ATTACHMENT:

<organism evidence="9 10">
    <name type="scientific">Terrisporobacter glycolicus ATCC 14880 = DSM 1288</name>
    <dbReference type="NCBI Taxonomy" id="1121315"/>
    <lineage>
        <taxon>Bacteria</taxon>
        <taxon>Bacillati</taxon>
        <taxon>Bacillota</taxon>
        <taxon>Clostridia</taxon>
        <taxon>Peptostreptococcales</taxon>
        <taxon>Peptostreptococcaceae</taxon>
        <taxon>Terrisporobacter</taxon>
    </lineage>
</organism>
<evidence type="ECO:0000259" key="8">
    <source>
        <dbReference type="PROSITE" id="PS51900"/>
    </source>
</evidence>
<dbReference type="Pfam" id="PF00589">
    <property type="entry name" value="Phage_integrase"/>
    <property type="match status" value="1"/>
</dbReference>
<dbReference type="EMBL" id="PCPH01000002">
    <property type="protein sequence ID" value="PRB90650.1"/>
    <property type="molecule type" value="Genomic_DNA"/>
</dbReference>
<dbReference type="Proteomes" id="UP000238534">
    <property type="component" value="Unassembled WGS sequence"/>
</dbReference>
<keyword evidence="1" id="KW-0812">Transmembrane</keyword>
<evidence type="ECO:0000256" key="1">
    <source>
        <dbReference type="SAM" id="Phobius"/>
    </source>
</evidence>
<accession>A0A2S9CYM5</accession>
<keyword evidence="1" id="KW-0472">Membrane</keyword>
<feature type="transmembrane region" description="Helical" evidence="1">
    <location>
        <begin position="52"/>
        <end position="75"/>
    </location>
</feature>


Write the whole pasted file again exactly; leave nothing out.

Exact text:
<organism evidence="9 10">
    <name type="scientific">Terrisporobacter glycolicus ATCC 14880 = DSM 1288</name>
    <dbReference type="NCBI Taxonomy" id="1121315"/>
    <lineage>
        <taxon>Bacteria</taxon>
        <taxon>Bacillati</taxon>
        <taxon>Bacillota</taxon>
        <taxon>Clostridia</taxon>
        <taxon>Peptostreptococcales</taxon>
        <taxon>Peptostreptococcaceae</taxon>
        <taxon>Terrisporobacter</taxon>
    </lineage>
</organism>
<evidence type="ECO:0000259" key="8">
    <source>
        <dbReference type="PROSITE" id="PS51900"/>
    </source>
</evidence>
<dbReference type="Pfam" id="PF00589">
    <property type="entry name" value="Phage_integrase"/>
    <property type="match status" value="1"/>
</dbReference>
<dbReference type="EMBL" id="PCPH01000002">
    <property type="protein sequence ID" value="PRB90650.1"/>
    <property type="molecule type" value="Genomic_DNA"/>
</dbReference>
<dbReference type="Proteomes" id="UP000238534">
    <property type="component" value="Unassembled WGS sequence"/>
</dbReference>
<keyword evidence="1" id="KW-0812">Transmembrane</keyword>
<evidence type="ECO:0000256" key="1">
    <source>
        <dbReference type="SAM" id="Phobius"/>
    </source>
</evidence>
<accession>A0A2S9CYM5</accession>
<keyword evidence="1" id="KW-0472">Membrane</keyword>
<feature type="transmembrane region" description="Helical" evidence="1">
    <location>
        <begin position="52"/>
        <end position="75"/>
    </location>
</feature>